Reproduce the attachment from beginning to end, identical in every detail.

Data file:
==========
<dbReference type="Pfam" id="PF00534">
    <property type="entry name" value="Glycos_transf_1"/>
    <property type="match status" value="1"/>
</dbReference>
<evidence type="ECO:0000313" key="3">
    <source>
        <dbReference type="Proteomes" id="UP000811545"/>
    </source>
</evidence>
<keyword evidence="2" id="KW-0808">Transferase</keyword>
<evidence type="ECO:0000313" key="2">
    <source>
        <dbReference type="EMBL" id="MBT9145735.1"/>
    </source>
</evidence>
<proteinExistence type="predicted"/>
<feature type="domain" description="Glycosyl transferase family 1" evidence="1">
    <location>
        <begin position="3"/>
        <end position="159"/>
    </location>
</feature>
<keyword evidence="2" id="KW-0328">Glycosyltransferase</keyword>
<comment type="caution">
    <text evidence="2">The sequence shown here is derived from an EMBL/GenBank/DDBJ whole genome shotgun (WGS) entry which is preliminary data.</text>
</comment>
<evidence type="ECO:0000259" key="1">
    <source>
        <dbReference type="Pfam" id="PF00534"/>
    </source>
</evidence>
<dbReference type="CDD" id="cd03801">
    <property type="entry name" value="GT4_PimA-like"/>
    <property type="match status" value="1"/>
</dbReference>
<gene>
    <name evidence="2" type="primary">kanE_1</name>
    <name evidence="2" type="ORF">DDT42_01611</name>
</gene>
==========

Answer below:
<dbReference type="Pfam" id="PF00534">
    <property type="entry name" value="Glycos_transf_1"/>
    <property type="match status" value="1"/>
</dbReference>
<evidence type="ECO:0000313" key="3">
    <source>
        <dbReference type="Proteomes" id="UP000811545"/>
    </source>
</evidence>
<keyword evidence="2" id="KW-0808">Transferase</keyword>
<evidence type="ECO:0000313" key="2">
    <source>
        <dbReference type="EMBL" id="MBT9145735.1"/>
    </source>
</evidence>
<proteinExistence type="predicted"/>
<feature type="domain" description="Glycosyl transferase family 1" evidence="1">
    <location>
        <begin position="3"/>
        <end position="159"/>
    </location>
</feature>
<keyword evidence="2" id="KW-0328">Glycosyltransferase</keyword>
<comment type="caution">
    <text evidence="2">The sequence shown here is derived from an EMBL/GenBank/DDBJ whole genome shotgun (WGS) entry which is preliminary data.</text>
</comment>
<evidence type="ECO:0000259" key="1">
    <source>
        <dbReference type="Pfam" id="PF00534"/>
    </source>
</evidence>
<dbReference type="CDD" id="cd03801">
    <property type="entry name" value="GT4_PimA-like"/>
    <property type="match status" value="1"/>
</dbReference>
<gene>
    <name evidence="2" type="primary">kanE_1</name>
    <name evidence="2" type="ORF">DDT42_01611</name>
</gene>